A student of mine is writing his bachelor thesis on “free will, quantum mechanics and the system of justice”. I’m very happy about that, because it gives me an excuse to dive into matters I’ve been interested in since childhood. I want to use this blogpost as a noteblock on which I roughly sketch my thoughts on these matters. Sometimes the attempt to write down a coherent story about your point of view shows you that there are gaps in your argumentation you hadn’t expected.
Do the theories of physics rule out the possibility of human free will? It is a popular thought that there is no room for free will in classical physics while in quantum mechanics there is room for free will (because of the uncertainty principle). It is very important that there is free will, so the popular story continues, because our system of justice presupposes the possibility of human choice – How else could a thief be held accountable for a misdeed?
As with any philosophical discussion, we need to be very clear on what we are talking about, so let’s start with some concepts:
I have a physicalist view of the human mind, in which consciousness emerges from the workings of the brain, and nothing else. So in my view ‘will’ is just matter (particles and energy) moving about in certain ways.
The word ‘free’ expresses a relation. The question whether something is free without further context has no meaning and therefore cannot be answered. Free is always understood as free with regard to something else. For example, something can be free in the context of a certain set of laws.
Using these definitions, we see that the question “does free will exists?” is incomplete. The question should be replaced by other questions:
- Is the human will free with respect to the laws of physics?
- Is the human will free with respect to the laws of criminal justice?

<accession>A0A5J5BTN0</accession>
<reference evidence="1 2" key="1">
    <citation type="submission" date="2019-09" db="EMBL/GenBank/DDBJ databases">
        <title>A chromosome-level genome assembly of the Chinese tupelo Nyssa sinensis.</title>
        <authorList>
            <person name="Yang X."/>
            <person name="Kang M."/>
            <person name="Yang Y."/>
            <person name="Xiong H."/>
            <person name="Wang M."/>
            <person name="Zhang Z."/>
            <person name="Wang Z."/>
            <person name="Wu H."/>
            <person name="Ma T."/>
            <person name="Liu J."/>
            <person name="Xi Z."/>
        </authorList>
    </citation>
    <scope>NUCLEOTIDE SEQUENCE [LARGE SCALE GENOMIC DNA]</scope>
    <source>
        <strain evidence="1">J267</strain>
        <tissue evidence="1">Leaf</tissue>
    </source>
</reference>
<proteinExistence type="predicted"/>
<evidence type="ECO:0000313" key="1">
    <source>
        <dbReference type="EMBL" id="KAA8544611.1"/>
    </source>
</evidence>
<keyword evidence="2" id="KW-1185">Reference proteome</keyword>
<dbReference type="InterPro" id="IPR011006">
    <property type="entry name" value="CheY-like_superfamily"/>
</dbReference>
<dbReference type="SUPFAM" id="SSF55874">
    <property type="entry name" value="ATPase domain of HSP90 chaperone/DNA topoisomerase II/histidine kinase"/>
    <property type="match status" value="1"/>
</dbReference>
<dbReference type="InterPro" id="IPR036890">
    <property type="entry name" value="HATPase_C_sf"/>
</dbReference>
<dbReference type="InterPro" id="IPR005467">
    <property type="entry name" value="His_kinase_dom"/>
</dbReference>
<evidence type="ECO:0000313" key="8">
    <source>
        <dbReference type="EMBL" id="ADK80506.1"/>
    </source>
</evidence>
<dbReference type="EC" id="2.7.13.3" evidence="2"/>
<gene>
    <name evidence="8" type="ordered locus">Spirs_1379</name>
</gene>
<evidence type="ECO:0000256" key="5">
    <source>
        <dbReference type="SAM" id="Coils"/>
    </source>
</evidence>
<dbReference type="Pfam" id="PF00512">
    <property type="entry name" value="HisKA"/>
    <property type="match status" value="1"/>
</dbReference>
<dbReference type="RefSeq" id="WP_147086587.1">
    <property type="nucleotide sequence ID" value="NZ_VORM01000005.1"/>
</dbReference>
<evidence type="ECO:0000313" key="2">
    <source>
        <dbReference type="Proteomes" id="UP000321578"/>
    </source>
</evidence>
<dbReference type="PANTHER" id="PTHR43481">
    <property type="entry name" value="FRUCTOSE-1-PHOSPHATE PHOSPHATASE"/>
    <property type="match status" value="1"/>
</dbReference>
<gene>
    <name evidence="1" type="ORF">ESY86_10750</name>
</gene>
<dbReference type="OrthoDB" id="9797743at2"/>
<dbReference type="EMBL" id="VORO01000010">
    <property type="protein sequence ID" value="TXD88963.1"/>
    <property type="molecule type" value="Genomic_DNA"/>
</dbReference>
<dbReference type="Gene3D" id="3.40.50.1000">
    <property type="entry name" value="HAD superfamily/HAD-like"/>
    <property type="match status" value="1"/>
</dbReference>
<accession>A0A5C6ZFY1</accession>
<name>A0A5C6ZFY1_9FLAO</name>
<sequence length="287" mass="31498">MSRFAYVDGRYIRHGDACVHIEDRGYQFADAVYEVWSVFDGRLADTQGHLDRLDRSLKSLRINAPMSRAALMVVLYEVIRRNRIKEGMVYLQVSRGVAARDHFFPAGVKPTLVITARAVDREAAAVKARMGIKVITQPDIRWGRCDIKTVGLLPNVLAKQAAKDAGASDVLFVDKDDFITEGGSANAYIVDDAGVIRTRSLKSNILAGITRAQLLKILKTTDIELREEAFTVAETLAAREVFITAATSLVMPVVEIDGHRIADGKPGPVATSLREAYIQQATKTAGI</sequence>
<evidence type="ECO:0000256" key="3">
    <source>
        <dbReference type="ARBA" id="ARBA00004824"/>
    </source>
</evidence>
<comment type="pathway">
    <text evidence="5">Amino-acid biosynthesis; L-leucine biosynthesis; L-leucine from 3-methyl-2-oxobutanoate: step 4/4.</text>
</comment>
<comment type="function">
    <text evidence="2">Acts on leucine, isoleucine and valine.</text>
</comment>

Question 1: Too early to tell
The first question, “Is the human will free with respect to the laws of physics?”, has a strange form. What are the laws of physics? Regardless of philosophical standpoints, the laws of physics describe what is going on on. Our will is one of the things that are going on, so the question whether our will can be free with respect to the laws of physics is circular: for our will to change the laws of physics would have to be different.
So, where are we? Is the human will free with respect to the laws of physics? No, it isn’t: the laws of physics are our will – but perhaps there is some other set of laws with respect to which the human will is free.
What the definitions tell us is that if the human will is completely described by physics it can not be free from the laws of physics. Whether perhaps there is an aspect of the human mind which is not described by current physics is a different question, which the future of scientific research will answer (what comes to mind is that Einstein himself did not believe that quantum theory is a final and complete description of reality).
I will explore the second question in my next blog post. Can our system of justice function if we have no free will with respect to the laws of physics?
“The laws of physics do not dictate our will; the laws of physics are our will”Tweet